Condition category
Respiratory
Date applied
23/06/2015
Date assigned
07/08/2015
Last edited
07/08/2015
Prospective/Retrospective
Retrospectively registered
Overall trial status
Completed
Recruitment status
No longer recruiting

Plain English Summary

Background and study aims
COPD is a common chronic lung disease. Acute exacerbations (AECOPD) are often triggered by infection and are the second commonest reason for hospital admission in the UK. Severe exacerbations resulting in respiratory failure are associated with high mortality (death), which is reduced by 2-3 times by the use of non-invasive ventilation (NIV). Unfortunately the national COPD audit showed that of 26% of patients who met the criteria for ventilation, only 12% received it. In part, this reflects difficulty in accurately predicting outcome following NIV and widespread prognostic pessimism. Decisions about suitability for ventilation should be informed by reliable estimates of the patients’ chance of surviving the acute event and subsequent outcomes. Clinicians are unduly pessimistic as shown in a recent study (CAOS); actual six-month survival was four-fold better than predicted in some patients. Most survivors would choose ventilation again. Prognostic tools outperform clinicians’ estimates in most settings. We will assess outcomes following AECOPD requiring ventilation and develop simple prognostic tools assessing in-hospital mortality.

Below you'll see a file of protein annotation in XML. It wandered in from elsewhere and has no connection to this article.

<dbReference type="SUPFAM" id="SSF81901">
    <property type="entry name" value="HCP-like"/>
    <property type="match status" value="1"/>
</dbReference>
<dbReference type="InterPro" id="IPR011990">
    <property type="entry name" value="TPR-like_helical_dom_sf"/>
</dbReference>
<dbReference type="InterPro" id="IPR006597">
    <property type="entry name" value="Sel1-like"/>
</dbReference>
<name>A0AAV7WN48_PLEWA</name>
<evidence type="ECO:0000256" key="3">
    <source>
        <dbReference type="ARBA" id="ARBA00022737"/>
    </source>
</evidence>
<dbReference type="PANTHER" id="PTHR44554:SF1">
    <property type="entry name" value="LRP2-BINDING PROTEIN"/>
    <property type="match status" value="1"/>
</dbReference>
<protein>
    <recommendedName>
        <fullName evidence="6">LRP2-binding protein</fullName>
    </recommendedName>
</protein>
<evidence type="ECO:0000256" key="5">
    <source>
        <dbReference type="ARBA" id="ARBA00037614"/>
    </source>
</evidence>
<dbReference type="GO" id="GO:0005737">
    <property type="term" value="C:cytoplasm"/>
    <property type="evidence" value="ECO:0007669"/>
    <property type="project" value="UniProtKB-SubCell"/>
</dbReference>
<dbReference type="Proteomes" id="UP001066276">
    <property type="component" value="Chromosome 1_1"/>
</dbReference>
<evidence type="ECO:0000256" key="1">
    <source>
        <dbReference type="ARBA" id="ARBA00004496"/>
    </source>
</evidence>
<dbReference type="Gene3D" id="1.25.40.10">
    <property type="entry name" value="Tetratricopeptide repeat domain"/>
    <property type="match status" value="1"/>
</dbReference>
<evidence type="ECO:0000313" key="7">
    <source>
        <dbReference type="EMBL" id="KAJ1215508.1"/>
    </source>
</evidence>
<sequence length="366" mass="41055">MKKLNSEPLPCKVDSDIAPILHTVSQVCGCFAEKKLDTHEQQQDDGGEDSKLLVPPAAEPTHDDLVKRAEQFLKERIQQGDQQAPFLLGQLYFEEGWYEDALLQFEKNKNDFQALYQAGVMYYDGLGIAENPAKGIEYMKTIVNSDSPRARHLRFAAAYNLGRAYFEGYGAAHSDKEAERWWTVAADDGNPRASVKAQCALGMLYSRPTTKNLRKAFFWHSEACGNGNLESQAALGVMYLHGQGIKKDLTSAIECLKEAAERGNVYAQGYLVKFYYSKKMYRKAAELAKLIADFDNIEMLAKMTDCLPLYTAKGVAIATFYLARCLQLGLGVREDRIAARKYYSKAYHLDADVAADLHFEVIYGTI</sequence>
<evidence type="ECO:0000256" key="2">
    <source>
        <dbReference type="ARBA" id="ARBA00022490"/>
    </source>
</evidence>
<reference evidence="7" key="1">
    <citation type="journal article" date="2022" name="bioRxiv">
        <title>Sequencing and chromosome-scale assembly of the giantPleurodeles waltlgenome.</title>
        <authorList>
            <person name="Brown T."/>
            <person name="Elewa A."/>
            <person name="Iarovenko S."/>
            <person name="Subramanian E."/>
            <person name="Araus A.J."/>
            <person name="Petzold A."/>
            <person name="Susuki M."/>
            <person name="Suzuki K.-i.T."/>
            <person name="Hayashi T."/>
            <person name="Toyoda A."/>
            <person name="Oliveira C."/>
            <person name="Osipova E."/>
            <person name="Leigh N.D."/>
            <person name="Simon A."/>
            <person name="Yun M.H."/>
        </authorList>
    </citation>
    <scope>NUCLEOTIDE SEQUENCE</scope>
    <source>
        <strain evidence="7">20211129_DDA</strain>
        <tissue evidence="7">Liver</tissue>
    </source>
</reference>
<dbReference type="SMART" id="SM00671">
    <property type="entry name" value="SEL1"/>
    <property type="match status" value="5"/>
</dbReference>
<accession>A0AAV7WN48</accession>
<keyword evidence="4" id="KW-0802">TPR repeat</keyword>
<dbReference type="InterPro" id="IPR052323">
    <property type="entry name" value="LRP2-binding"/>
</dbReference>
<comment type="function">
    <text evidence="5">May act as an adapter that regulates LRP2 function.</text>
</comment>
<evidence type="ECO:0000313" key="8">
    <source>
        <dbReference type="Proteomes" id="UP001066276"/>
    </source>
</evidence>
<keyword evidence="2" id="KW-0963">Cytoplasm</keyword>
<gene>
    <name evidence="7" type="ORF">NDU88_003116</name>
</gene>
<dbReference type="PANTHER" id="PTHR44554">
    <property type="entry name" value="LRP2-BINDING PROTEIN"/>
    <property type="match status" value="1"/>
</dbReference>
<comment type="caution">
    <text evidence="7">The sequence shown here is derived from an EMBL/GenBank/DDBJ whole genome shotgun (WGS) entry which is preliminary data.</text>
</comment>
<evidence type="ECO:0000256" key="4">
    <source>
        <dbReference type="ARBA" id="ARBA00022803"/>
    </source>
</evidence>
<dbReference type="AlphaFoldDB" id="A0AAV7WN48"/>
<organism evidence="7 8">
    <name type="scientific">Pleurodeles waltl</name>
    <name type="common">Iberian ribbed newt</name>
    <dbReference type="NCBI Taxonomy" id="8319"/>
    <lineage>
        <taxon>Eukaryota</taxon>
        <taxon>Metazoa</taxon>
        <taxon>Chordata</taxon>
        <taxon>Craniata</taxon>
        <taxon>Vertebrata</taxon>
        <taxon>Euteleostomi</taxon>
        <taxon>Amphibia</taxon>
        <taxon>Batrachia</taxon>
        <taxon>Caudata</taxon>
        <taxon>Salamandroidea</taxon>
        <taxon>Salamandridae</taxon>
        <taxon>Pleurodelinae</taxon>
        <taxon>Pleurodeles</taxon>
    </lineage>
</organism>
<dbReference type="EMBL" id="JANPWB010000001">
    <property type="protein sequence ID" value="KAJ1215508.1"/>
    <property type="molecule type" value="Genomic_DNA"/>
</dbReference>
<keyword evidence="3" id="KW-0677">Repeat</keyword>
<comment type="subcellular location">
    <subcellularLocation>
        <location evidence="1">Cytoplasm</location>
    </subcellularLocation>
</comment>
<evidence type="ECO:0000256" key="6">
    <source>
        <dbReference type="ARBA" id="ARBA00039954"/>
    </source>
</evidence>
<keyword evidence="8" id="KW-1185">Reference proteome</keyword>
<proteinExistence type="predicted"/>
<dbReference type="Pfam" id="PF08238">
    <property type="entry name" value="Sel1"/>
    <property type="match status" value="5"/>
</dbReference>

Who can participate?
The study is retrospective (ie. looking at events that have already occurred). It will include all those admitted consecutively to our trust with AECOPD requiring assisted ventilation from December 2008 onwards until at least 425 patients have been identified and included.

What does the study involve?
The patients included in the study are not exposed to any test or treatment only collection of data from case records. Any analysis or publication of data is anonymised . As such individual patient consent is not being sought for inclusion in the study. This approach has been approved by both patient focus group and a research ethics committee.

What are the possible benefits and risks of participating?
The successful development of a predictive tool will, we hope, lead to better decision in a life threatening situation. Nihilism will be challenged and more patients will consequently receive non-invasive ventilation. There are no perceived risks of participation.

Where is the study run from?
North Tyneside General Hospital (UK)

When is the study starting and how long is it expected to run for?
May 2014 to May 2016.

Who is funding the study?
Northumbria Healthcare NHS Foundation Trust.

Who is the main contact?
Dr Tom Hartley
tomhartley@nhct.nhs.uk